Having the two parts of the Master Socket separated like in the image is doing just that as the front hanging plate is not plugged in.
But you cannot leave it separated like this.

4) The solution is to put a bit of electrical tape (blue tape used in photo) over the plug to isolate the BT incoming cables from the Phone socket on the Master Socket and from the home sockets when it lower faceplate of the Master Socket is plugged back in.
Put insulation tape over the protruding plug and plug teh lower faceplate back in to the main body of the Master Socket.
Put a phone into lower socket and you should now hear nothing as it is disconnected from the BT incoming line.
Remember to plug the router cable and router into upper socket of Master Socket.

5) So you should now have no dial tone on your home telephone sockets.
And your phone only works when you plug it into the back of the router (which is connected to the top socket of your Master Socket).

We now have to get this working telphone signal from teh back of teh router into the Home phone sockets.

On the back of the router split the "phone socket' into two phone sockets using 2 way splitter.
Search for "phone 2 way adapter"

Plug your phone into one side of the splitter and test that phone works.

Get a phone extension cable that has a BT Plug on both ends.
Plug this into other side of the splitter, and then plug other end into the lower hole of the master socket (only after you have made the modification with tape as shown above).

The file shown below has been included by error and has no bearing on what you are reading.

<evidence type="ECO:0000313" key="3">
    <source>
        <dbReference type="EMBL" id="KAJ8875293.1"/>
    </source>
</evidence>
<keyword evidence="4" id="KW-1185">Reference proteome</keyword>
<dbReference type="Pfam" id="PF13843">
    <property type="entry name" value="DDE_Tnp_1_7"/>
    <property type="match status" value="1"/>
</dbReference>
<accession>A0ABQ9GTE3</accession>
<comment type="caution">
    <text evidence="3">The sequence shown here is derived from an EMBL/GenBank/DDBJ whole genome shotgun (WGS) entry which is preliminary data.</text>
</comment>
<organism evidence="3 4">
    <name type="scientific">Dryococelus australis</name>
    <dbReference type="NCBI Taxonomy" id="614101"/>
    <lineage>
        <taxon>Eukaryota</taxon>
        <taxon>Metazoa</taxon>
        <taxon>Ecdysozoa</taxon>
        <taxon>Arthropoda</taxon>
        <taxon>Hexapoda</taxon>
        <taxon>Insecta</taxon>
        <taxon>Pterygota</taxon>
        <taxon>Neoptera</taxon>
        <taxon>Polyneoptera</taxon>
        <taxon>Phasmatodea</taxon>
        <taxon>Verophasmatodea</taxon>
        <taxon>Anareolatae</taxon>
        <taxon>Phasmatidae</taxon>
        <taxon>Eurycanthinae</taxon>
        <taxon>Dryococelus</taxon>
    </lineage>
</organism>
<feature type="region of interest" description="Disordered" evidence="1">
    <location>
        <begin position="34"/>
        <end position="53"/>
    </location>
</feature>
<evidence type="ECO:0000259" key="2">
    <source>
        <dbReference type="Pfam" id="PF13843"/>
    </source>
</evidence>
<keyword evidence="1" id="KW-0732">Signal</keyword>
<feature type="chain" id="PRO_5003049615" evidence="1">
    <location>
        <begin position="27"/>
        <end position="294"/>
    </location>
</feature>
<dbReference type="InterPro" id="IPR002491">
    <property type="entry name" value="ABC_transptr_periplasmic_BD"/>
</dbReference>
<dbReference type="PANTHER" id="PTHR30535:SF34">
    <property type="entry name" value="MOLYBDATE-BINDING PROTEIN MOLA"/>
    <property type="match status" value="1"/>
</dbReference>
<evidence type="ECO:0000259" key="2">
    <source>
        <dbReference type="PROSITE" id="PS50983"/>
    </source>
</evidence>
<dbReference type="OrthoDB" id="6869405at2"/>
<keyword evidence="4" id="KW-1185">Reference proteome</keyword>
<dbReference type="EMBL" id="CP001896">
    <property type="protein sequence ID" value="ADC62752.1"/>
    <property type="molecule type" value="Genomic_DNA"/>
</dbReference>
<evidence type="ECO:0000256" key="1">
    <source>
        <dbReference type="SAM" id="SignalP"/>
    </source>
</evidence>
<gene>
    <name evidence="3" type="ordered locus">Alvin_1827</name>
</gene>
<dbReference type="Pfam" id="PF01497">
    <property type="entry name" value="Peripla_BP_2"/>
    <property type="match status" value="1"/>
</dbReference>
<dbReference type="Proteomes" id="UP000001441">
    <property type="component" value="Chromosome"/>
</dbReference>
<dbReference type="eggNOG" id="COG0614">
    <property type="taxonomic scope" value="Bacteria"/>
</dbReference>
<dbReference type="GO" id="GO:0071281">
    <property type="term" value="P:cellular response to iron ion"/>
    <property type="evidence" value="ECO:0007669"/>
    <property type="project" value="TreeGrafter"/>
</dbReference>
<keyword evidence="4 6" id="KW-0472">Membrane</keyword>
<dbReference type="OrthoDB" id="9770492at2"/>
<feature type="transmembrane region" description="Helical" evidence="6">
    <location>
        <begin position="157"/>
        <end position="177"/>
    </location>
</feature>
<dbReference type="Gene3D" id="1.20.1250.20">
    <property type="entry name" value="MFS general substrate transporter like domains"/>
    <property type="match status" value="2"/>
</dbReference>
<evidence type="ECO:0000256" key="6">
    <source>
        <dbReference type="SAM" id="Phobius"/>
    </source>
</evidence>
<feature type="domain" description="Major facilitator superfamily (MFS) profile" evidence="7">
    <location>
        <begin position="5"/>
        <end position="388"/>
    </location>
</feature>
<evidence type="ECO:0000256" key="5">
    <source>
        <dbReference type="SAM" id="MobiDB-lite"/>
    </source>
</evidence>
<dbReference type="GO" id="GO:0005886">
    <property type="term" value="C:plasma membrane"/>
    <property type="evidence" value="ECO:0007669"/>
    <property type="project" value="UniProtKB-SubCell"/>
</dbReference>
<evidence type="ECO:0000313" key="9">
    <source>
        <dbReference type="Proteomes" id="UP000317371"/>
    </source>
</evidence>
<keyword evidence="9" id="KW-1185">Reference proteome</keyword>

Search for "BT plug to plug"

(note that my photo shows a less perfect solution using a spliter with a BT phone conntection and RJ11 connection. Above links are better solution).

6) Your home telephone sockets should now be disconnected from the Master socket, but connected to the "phone" connection at the back of the router.
And so your phones and alarm signals will go though your home phone sockets, into the back at the router at the 'phone' socket, be converted in to ADSL signal and connected to the BT system outside your house using ADSL.

Hope this all helps, SFK
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Do not overlook the seldom mentioned problem.

If there is a loss of power to your router then it is very likely that you will not be able to make or receive any phone calls to or from your land line number.

Has anyone seen a router with battery backup ?
Using a phone line for for alarms is probably a dying art ….most things are going IP or radio ….
there is a loss of power to your router then it is very likely that you will not be able to make or receive any phone calls to

BT now tell us to use a mobile!

Note that I had no choice in this.
BT have switched over the whole exchange.
And so I decided to find a solution that kept my current system working.

There are some battery backups for router.
Actually I would love a 12V UPS for router. But might be pointless as not sure if my FTTC in road has a backup supply. As12V UPS are rare I have designed a solution but not implemented it.

most things are going IP or radio …
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It's keeping that battery topped up when the power is on. I think I might adapt an old alarm panel.
I think I might adapt an old alarm panel.
I have done that at it works very well.

However I found that the Alarm pannel i used output 14V when on charge, and when mains is off the battery can discharge too far and be damaged.

So if your Alarm Panel does not have voltage stabliatsion and battery protection, on the voltage output of the alarm pannel I recommend also adding a:

Undervoltage Protection Board to swich off the battery if it goes below say 8V to ensure it is not damaged:

And after that a

Buck Converter Voltage Regulator to ensure the 14V to 8V is always at 12V to the router itself: